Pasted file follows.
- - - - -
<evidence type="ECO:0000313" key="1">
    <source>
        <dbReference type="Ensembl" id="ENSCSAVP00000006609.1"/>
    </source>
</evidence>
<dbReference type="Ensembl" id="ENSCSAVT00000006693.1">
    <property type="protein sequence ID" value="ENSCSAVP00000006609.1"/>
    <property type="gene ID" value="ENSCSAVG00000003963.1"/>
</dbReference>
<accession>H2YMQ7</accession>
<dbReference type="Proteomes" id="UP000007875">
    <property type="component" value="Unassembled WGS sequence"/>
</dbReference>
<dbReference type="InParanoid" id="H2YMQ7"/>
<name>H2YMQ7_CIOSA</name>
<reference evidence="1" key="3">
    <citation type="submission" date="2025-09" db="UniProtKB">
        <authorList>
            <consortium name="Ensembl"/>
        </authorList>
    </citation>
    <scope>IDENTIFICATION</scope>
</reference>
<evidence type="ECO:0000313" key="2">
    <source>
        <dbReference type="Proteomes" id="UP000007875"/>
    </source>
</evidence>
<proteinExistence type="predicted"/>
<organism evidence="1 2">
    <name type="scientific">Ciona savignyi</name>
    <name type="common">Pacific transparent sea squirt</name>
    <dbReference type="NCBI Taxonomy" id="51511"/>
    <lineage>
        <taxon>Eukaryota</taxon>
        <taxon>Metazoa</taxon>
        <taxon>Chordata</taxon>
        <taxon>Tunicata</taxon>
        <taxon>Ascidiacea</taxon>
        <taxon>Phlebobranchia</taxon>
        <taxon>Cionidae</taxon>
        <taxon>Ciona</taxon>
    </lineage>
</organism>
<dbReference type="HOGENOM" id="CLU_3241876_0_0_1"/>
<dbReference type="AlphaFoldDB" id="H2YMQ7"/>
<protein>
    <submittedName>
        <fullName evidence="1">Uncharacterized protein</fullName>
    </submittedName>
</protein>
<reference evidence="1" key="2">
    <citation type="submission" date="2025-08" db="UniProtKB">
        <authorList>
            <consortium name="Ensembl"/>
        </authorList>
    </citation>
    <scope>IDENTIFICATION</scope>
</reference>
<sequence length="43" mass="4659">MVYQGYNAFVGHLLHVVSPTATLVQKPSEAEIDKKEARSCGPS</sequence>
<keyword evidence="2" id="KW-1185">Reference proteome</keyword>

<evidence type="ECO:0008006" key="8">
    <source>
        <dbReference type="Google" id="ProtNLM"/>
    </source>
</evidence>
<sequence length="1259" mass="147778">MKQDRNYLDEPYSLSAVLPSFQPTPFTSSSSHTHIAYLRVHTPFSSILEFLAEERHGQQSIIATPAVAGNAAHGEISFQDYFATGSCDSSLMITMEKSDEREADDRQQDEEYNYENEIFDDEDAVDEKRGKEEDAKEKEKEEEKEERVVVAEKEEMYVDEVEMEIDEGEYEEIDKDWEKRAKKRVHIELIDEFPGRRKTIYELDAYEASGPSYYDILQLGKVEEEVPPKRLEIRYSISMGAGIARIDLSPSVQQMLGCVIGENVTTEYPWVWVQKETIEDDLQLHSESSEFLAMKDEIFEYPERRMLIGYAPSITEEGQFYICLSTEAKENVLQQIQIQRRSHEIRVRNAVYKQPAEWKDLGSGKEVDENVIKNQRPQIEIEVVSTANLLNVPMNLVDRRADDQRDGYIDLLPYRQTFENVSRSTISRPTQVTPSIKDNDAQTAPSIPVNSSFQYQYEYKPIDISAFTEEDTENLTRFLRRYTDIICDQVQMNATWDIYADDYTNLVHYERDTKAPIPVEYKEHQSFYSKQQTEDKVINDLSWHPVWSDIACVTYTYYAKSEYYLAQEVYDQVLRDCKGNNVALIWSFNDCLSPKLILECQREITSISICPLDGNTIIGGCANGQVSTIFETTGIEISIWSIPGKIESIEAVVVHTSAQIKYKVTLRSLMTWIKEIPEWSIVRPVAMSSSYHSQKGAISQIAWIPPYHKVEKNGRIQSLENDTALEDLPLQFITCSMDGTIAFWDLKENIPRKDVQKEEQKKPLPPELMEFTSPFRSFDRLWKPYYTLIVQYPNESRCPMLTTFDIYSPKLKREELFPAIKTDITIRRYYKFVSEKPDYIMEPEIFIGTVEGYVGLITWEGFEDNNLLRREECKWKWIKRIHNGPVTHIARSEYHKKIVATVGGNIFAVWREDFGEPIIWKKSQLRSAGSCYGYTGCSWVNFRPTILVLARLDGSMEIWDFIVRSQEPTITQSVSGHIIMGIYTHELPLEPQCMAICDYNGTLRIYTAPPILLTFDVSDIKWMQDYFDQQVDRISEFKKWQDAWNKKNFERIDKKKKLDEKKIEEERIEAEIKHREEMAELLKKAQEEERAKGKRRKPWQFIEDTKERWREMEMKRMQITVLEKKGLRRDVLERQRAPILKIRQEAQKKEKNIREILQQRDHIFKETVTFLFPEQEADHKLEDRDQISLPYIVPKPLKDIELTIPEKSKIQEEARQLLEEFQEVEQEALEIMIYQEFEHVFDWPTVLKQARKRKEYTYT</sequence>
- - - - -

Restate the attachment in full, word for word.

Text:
<evidence type="ECO:0000313" key="1">
    <source>
        <dbReference type="Ensembl" id="ENSCSAVP00000006609.1"/>
    </source>
</evidence>
<dbReference type="Ensembl" id="ENSCSAVT00000006693.1">
    <property type="protein sequence ID" value="ENSCSAVP00000006609.1"/>
    <property type="gene ID" value="ENSCSAVG00000003963.1"/>
</dbReference>
<accession>H2YMQ7</accession>
<dbReference type="Proteomes" id="UP000007875">
    <property type="component" value="Unassembled WGS sequence"/>
</dbReference>
<dbReference type="InParanoid" id="H2YMQ7"/>
<name>H2YMQ7_CIOSA</name>
<reference evidence="1" key="3">
    <citation type="submission" date="2025-09" db="UniProtKB">
        <authorList>
            <consortium name="Ensembl"/>
        </authorList>
    </citation>
    <scope>IDENTIFICATION</scope>
</reference>
<evidence type="ECO:0000313" key="2">
    <source>
        <dbReference type="Proteomes" id="UP000007875"/>
    </source>
</evidence>
<proteinExistence type="predicted"/>
<organism evidence="1 2">
    <name type="scientific">Ciona savignyi</name>
    <name type="common">Pacific transparent sea squirt</name>
    <dbReference type="NCBI Taxonomy" id="51511"/>
    <lineage>
        <taxon>Eukaryota</taxon>
        <taxon>Metazoa</taxon>
        <taxon>Chordata</taxon>
        <taxon>Tunicata</taxon>
        <taxon>Ascidiacea</taxon>
        <taxon>Phlebobranchia</taxon>
        <taxon>Cionidae</taxon>
        <taxon>Ciona</taxon>
    </lineage>
</organism>
<dbReference type="HOGENOM" id="CLU_3241876_0_0_1"/>
<dbReference type="AlphaFoldDB" id="H2YMQ7"/>
<protein>
    <submittedName>
        <fullName evidence="1">Uncharacterized protein</fullName>
    </submittedName>
</protein>
<reference evidence="1" key="2">
    <citation type="submission" date="2025-08" db="UniProtKB">
        <authorList>
            <consortium name="Ensembl"/>
        </authorList>
    </citation>
    <scope>IDENTIFICATION</scope>
</reference>
<sequence length="43" mass="4659">MVYQGYNAFVGHLLHVVSPTATLVQKPSEAEIDKKEARSCGPS</sequence>
<keyword evidence="2" id="KW-1185">Reference proteome</keyword>

<evidence type="ECO:0008006" key="8">
    <source>
        <dbReference type="Google" id="ProtNLM"/>
    </source>
</evidence>
<sequence length="1259" mass="147778">MKQDRNYLDEPYSLSAVLPSFQPTPFTSSSSHTHIAYLRVHTPFSSILEFLAEERHGQQSIIATPAVAGNAAHGEISFQDYFATGSCDSSLMITMEKSDEREADDRQQDEEYNYENEIFDDEDAVDEKRGKEEDAKEKEKEEEKEERVVVAEKEEMYVDEVEMEIDEGEYEEIDKDWEKRAKKRVHIELIDEFPGRRKTIYELDAYEASGPSYYDILQLGKVEEEVPPKRLEIRYSISMGAGIARIDLSPSVQQMLGCVIGENVTTEYPWVWVQKETIEDDLQLHSESSEFLAMKDEIFEYPERRMLIGYAPSITEEGQFYICLSTEAKENVLQQIQIQRRSHEIRVRNAVYKQPAEWKDLGSGKEVDENVIKNQRPQIEIEVVSTANLLNVPMNLVDRRADDQRDGYIDLLPYRQTFENVSRSTISRPTQVTPSIKDNDAQTAPSIPVNSSFQYQYEYKPIDISAFTEEDTENLTRFLRRYTDIICDQVQMNATWDIYADDYTNLVHYERDTKAPIPVEYKEHQSFYSKQQTEDKVINDLSWHPVWSDIACVTYTYYAKSEYYLAQEVYDQVLRDCKGNNVALIWSFNDCLSPKLILECQREITSISICPLDGNTIIGGCANGQVSTIFETTGIEISIWSIPGKIESIEAVVVHTSAQIKYKVTLRSLMTWIKEIPEWSIVRPVAMSSSYHSQKGAISQIAWIPPYHKVEKNGRIQSLENDTALEDLPLQFITCSMDGTIAFWDLKENIPRKDVQKEEQKKPLPPELMEFTSPFRSFDRLWKPYYTLIVQYPNESRCPMLTTFDIYSPKLKREELFPAIKTDITIRRYYKFVSEKPDYIMEPEIFIGTVEGYVGLITWEGFEDNNLLRREECKWKWIKRIHNGPVTHIARSEYHKKIVATVGGNIFAVWREDFGEPIIWKKSQLRSAGSCYGYTGCSWVNFRPTILVLARLDGSMEIWDFIVRSQEPTITQSVSGHIIMGIYTHELPLEPQCMAICDYNGTLRIYTAPPILLTFDVSDIKWMQDYFDQQVDRISEFKKWQDAWNKKNFERIDKKKKLDEKKIEEERIEAEIKHREEMAELLKKAQEEERAKGKRRKPWQFIEDTKERWREMEMKRMQITVLEKKGLRRDVLERQRAPILKIRQEAQKKEKNIREILQQRDHIFKETVTFLFPEQEADHKLEDRDQISLPYIVPKPLKDIELTIPEKSKIQEEARQLLEEFQEVEQEALEIMIYQEFEHVFDWPTVLKQARKRKEYTYT</sequence>